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India’s inflation story is set to take an uncomfortable turn over the next few months as the base effect starts turning unfavourable while price pressures continue to build up. Retail inflation, which rose to 4.9% in November, may shoot up close to 8% by March if consumer prices continue to rise at their current pace, a Mint analysis shows.

Even in the absence of additional price pressures, inflation will hover above 6% at least until March, setting a tough backdrop for the Reserve Bank of India’s (RBI’s) monetary policy committee meetings scheduled in February and April.

Of late, inflation based on the Consumer Price Index (CPI) has remained below RBI’s upper tolerance limit of 6% due to the high base of 2020. Inflation stayed above 6% for much of last year, but slid to 4.6% in December 2020, which means that the base effect will no longer cover up for the rapid rise in prices now on. Sequentially, the CPI rose 1.4% in October and 0.7% in November.

The inflation trajectory so far had given room to the rate-setting panel to keep the repo rate unchanged and stance accommodative. Earlier this month, RBI said domestic recovery needed sustained support to make it more broad-based while remaining watchful on the inflation dynamics.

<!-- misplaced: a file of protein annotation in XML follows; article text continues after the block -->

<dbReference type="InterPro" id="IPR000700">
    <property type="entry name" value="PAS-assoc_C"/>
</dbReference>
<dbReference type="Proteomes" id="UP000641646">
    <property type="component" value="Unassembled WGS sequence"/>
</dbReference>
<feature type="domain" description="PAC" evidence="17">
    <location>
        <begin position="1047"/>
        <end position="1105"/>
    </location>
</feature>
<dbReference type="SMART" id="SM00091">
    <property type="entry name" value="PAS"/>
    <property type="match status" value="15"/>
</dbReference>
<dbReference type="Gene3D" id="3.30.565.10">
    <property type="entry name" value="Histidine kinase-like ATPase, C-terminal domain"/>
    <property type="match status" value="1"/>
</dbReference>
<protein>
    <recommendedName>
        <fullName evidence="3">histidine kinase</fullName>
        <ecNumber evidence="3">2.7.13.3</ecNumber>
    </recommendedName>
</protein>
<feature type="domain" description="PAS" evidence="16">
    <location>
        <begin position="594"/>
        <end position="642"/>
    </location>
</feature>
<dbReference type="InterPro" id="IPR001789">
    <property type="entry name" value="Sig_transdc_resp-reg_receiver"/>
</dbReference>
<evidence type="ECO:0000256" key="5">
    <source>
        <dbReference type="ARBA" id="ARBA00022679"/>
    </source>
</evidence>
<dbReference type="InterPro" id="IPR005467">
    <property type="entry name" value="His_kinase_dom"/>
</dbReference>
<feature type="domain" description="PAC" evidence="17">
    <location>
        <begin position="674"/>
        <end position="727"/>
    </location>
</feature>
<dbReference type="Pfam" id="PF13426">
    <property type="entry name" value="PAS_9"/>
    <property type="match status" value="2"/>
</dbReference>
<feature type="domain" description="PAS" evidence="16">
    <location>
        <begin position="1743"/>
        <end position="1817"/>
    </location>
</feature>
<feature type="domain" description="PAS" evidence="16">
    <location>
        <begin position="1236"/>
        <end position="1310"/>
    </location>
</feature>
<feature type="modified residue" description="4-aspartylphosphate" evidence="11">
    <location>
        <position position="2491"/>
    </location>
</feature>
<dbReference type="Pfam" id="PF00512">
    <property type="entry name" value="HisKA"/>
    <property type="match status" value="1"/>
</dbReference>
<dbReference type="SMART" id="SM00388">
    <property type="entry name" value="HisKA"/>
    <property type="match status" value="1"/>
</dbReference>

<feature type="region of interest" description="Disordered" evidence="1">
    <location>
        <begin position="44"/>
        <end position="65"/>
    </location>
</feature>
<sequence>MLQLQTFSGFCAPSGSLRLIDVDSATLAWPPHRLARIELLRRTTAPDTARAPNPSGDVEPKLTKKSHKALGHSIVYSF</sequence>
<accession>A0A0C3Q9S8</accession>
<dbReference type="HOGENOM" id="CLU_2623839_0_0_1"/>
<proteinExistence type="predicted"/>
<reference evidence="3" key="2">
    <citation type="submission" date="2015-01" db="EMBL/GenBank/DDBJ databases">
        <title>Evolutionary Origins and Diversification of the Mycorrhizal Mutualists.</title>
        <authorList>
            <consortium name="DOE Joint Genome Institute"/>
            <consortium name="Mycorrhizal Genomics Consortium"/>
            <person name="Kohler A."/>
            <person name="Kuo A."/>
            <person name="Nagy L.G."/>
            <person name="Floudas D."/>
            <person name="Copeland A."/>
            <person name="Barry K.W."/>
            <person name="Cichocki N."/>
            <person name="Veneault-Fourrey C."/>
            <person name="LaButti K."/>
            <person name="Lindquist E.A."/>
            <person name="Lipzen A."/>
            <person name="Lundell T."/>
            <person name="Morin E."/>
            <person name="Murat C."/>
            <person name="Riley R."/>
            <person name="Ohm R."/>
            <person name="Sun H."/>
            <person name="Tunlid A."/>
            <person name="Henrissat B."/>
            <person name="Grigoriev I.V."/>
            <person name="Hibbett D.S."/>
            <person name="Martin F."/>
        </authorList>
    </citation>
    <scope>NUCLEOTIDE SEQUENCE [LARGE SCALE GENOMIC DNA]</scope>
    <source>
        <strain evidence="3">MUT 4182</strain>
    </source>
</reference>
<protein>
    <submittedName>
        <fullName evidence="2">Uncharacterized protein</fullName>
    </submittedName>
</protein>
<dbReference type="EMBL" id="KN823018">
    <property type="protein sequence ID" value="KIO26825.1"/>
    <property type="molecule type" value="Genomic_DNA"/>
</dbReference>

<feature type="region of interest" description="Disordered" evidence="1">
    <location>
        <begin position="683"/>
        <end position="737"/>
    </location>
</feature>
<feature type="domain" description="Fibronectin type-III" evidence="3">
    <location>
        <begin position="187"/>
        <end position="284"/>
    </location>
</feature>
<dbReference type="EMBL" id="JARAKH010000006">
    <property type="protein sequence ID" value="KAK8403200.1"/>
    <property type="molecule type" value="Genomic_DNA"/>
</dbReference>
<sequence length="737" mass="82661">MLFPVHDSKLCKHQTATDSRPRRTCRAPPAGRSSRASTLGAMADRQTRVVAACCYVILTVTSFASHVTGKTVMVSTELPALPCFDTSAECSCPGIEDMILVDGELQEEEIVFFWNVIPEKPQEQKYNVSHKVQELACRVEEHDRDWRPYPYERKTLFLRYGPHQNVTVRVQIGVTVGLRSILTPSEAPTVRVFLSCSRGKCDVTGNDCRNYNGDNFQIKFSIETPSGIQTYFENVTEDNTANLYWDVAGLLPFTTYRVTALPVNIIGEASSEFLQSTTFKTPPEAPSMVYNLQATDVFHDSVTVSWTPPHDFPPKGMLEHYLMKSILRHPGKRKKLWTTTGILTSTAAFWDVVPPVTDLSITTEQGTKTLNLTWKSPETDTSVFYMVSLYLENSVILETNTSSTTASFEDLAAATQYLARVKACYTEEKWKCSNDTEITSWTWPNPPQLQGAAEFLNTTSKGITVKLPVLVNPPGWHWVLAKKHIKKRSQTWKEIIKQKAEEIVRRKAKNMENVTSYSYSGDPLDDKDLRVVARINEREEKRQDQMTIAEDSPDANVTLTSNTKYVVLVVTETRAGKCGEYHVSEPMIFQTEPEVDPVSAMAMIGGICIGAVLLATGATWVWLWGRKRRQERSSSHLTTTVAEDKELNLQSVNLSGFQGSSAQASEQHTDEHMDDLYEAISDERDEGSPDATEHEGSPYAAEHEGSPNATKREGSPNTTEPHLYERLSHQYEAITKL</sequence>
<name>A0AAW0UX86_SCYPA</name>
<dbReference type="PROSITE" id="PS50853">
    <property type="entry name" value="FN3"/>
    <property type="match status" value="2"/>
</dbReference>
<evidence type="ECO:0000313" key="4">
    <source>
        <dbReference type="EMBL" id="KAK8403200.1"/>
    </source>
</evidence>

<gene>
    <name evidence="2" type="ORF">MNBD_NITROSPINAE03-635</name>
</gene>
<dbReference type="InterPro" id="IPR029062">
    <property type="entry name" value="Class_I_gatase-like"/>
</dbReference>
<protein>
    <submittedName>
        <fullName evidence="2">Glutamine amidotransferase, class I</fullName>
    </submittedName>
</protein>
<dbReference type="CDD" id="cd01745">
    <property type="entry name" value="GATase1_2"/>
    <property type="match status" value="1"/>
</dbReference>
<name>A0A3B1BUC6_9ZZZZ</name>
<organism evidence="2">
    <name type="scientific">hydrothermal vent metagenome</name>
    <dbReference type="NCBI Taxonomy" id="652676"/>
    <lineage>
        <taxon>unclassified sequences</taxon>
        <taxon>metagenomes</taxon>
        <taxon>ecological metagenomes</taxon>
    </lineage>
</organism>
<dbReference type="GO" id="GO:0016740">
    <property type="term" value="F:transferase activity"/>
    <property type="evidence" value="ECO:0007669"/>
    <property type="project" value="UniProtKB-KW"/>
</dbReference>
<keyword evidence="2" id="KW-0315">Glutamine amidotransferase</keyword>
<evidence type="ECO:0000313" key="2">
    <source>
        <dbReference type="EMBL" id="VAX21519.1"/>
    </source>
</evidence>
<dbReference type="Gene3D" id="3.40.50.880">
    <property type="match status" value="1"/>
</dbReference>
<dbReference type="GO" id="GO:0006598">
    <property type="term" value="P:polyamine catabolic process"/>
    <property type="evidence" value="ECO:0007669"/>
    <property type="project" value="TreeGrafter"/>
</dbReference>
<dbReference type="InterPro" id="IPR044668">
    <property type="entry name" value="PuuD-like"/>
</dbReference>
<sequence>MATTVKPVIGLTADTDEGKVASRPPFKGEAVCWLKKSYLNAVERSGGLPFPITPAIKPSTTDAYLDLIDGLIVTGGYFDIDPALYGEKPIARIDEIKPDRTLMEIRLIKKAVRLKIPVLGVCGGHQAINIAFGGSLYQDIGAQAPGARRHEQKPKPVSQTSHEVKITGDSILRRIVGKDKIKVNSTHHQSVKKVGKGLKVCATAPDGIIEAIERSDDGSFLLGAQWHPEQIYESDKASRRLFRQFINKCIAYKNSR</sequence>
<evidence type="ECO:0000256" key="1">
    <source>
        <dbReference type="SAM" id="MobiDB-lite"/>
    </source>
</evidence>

However, while the central bank has projected inflation at 5.7% in the March quarter, our analysis shows that it could average 6.5% even if prices remain where they are. High fuel prices, supply-chain disruptions, and a revival in demand are expected to keep a sustained upward pressure on prices.

Food inflation already more than doubled to 1.9% in November, and data for December so far shows higher year-on-year price rise for many food items.

On the fuel front, a cut in excise duty in early November did not offer much relief, with fuel and light inflation moderating only to 13.3% from 14.3%.

Unless there is a sharp drop in crude oil prices or another round of tax cuts by the government, fuel and light inflation will remain elevated.

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If the CPI inflation continues to rise 0.4% on a month-on-month basis, the average pace of rise over the past year, inflation could average 7.7% in the March quarter.

At half the pace (0.2% monthly rise), inflation could still average 7.2% in that quarter. Many economists also expect inflation to average at least above 6% in the fourth quarter, with ICICI Securities Primary Dealership projecting a figure of 6.2%.

That said, renewed concern over the new Omicron variant of coronavirus may keep RBI focused on growth, despite rising inflationary risks. However, this could lead to a faster catch-up in 2022-23.

“We pushed back our expectation of the first repo rate hike from February to April, in light of the RBI’s higher inflation tolerance; but we now expect it to hike the repo rate by 100 basis points (bps) cumulatively in 2022, up from our previous forecast of 75 bps, due to higher inflation risks," said Nomura in a report on 14 December. One basis point is one-hundredth of a percentage point.

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